Canada’s largest oil spill happened right next to Fort Mcmurray #468 First Nation. According to a hastily prepared official press release, Fort McMurray First Nation”is extremely concerned about the magnitude of the pipeline spill at the CNOOC Nexen Long Lake Facility that is within a 10 kilometer proximity of the Nation’s Reserve #176.” Chief and council visited the site and assessed the damage to their traditional lands for themselves this afternoon. Chief Kreutzer noted that even though he had heard about the scale of the spill prior to arriving, “the spill volume is a bit staggering in size especially when seeing this in the pristine environment. Contact between wildlife and bitumen could be detrimental and [we] are comforted with the efforts to restrict wildlife activity in the area.”
Councilor Byron Bates posted on Facebook, “I was surprised how big it was when I got there. This spill is only 10 kms away from our reserve land and in the middle of our traditional land where members of my Nation have hunted, fished, trapped and gathered for over a 1000 years.” Despite the territorial claims, neither Nexen or the Alberta Energy Regulator has provided them with an official briefing.
According to initial reports five million litres of emulsion have spilled, the equivalent of 43 rail tanker trucks spilling their entire loads. The Alberta Energy Regulator is reporting that the spill flowed into the pipeline’s right of way, including muskeg. But they are also reporting that it hasn’t entered into a water body. Since muskeg contains a water table near its surface, this contradictory statement is an error at best. Also stated is there are no reported impacts to wildlife so far, though this is a vacuous, stupid claim. Muskeg is home to many organisms, from bacteria and fungi, up to frogs, beavers, rabbits, and birds. The cleanup efforts will certainly impact and disturb the wildlife of the region until boots leave the ground. The fact that nothing is reported on paper shouldn’t allow for a whitewash claim that no wildlife has been affected.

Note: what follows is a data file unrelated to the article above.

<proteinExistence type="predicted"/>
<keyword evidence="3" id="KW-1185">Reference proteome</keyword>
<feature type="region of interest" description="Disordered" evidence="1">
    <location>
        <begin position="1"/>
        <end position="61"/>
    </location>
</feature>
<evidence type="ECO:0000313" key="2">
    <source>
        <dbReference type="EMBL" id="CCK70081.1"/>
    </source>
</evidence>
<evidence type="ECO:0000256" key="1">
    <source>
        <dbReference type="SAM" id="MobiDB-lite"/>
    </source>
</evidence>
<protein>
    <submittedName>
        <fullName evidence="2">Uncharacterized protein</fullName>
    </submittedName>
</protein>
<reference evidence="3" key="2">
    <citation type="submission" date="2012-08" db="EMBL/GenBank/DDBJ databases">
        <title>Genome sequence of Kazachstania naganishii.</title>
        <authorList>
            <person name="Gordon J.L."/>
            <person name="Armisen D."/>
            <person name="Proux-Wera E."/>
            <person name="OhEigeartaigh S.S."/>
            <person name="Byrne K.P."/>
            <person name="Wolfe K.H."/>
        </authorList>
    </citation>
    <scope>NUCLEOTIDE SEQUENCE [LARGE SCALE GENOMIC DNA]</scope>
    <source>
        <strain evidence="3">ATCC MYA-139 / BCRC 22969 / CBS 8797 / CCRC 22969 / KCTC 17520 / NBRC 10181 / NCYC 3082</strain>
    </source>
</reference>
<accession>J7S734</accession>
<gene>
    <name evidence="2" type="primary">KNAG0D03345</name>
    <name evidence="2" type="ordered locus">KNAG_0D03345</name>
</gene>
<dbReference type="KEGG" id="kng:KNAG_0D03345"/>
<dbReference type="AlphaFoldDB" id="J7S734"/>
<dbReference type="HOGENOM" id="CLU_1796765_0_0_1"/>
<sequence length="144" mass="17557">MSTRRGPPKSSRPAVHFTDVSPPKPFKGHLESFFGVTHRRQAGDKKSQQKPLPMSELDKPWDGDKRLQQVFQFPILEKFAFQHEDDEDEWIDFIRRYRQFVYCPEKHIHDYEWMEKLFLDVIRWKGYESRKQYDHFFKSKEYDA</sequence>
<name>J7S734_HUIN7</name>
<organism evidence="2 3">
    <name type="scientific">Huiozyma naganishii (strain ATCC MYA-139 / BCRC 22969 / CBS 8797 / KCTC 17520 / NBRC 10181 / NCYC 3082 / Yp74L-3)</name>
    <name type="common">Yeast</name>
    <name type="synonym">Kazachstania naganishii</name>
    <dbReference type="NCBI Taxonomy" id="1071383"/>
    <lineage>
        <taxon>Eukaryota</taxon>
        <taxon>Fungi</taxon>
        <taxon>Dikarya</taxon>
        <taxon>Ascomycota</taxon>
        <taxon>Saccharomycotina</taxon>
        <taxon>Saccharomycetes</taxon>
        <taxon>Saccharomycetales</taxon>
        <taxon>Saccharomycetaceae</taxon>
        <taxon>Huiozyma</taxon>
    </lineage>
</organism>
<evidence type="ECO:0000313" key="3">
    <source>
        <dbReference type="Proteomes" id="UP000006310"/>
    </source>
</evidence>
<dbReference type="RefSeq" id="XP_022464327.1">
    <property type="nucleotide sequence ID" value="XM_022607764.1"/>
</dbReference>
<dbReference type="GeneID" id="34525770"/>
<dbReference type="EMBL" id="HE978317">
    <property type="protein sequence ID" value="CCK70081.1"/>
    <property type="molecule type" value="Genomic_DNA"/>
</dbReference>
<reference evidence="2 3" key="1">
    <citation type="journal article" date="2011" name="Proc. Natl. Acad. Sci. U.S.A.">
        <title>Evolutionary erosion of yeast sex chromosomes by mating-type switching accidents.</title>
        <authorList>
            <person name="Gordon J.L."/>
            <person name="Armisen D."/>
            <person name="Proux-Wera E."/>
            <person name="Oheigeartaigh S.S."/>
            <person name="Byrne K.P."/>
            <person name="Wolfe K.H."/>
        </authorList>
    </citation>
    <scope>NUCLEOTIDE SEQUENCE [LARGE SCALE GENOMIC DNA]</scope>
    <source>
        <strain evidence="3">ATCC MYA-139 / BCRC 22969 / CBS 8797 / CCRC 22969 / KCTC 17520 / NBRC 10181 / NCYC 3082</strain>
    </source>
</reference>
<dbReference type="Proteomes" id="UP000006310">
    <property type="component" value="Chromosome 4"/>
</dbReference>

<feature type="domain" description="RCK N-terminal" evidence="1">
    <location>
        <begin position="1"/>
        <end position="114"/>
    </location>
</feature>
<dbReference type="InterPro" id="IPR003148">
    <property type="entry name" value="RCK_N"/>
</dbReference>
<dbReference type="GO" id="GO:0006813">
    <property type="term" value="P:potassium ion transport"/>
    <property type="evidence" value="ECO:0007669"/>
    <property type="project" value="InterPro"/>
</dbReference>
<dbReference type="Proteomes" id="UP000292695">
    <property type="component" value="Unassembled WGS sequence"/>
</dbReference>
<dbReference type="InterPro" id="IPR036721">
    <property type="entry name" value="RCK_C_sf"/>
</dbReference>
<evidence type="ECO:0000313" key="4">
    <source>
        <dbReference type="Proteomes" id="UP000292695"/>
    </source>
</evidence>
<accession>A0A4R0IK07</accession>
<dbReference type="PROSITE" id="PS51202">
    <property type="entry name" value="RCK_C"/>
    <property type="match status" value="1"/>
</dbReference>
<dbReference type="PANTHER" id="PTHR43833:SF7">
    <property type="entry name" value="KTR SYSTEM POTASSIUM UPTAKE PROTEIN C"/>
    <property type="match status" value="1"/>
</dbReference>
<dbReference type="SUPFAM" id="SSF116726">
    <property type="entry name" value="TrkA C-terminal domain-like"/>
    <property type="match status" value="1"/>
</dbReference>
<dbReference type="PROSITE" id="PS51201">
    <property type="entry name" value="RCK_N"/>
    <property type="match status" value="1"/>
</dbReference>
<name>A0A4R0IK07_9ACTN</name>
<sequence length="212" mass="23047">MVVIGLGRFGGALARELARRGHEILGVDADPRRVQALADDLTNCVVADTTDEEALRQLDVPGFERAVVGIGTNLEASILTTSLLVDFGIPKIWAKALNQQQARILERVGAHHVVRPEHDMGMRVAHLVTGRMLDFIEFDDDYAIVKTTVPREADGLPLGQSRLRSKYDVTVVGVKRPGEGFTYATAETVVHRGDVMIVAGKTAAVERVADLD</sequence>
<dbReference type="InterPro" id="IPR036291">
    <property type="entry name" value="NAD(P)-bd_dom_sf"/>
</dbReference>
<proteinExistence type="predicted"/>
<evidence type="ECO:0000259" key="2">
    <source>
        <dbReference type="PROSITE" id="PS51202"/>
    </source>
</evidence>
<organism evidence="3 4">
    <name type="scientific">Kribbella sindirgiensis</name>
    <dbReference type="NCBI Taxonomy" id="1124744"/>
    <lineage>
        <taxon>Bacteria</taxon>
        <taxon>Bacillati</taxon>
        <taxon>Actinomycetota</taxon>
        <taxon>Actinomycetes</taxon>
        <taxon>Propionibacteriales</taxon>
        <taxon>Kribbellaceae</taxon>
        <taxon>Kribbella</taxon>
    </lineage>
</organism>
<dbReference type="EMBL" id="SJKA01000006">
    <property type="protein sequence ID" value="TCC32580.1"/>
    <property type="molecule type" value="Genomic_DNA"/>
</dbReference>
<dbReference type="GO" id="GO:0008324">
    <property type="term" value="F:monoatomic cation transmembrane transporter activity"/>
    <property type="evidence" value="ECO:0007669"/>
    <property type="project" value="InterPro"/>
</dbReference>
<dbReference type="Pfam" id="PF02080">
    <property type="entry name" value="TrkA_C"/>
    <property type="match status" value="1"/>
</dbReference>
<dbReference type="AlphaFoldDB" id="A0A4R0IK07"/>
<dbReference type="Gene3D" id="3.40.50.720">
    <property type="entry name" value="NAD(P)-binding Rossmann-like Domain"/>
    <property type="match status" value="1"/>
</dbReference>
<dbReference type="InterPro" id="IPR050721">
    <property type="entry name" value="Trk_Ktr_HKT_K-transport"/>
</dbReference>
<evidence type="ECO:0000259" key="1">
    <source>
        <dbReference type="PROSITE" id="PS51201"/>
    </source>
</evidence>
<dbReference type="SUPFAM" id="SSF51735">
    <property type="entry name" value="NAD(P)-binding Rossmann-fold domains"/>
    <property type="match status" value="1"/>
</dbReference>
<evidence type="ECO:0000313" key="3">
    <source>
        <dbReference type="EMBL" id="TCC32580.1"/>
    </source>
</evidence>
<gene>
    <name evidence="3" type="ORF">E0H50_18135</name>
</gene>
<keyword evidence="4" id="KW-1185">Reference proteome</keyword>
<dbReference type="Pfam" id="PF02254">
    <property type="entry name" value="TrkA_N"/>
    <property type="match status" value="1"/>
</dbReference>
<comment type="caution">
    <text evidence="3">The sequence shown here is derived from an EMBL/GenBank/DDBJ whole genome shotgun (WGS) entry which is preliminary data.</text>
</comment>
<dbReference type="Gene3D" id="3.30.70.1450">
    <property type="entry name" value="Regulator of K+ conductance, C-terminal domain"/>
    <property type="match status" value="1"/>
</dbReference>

CBC News released raw aerial footage which shows the spill next to a lake. Nexen is taking steps to prevent effluent from entering the lake.
Fort McMurray First Nation produced a video with Alberta Technical Services Advisory Group around muskeg in 2013, where elders and land users shared their traditional knowledge on muskeg, it’s traditional uses, and how they have seen it become harmed through industrial development and climate change. Even before this spill, right-of-ways for pipelines and other infrastructure was severely damaging the muskeg in their traditional territory. “With the clearing of the trees, you’re allowing more sun to get at it. At the same time, you’re allowing the winds to blow a lot easier…it creates a more rapid evaporation rate” said Elder Roland Woodward. “You take a piece of muskeg away from the pipeline and compare it to that, you’ll see a big difference.” says Donald Quintal in the short film. The spectre of pipeline spills was already on their minds back then. “Once you destroy the lands, they’re pretty hard to bring back to the original state,” says Elder Robert Cree. “I can just imagine how it’s going to look here, how everything is going to be affected. Animals, the plants, the water, the air, and the people. And to think about that makes me pretty sad. I can feel it in my heart.” says Elder August Cree.
Today, Nexen made an apology for the spill. “We sincerely apologize for the impact that this has caused,” lamented Ron Bailey, senior vice-president of Canadian operations, in the first news conference on the disaster. This spill took place in a pipeline that was double walled and less than one year old. The safeguards in place to detect a spill did not work.
Michael Tyas is the managing editor of One River News. He graduated the University of Manitoba with an honours degree in environmental studies, and is a professional videographer and video trainer. He produced the feature length documentary "One River, Many Relations" in Fort Chipewyan. He continues to work with indigenous communities to share their stories around resource extraction, industrial development, and impacts on traditional territories.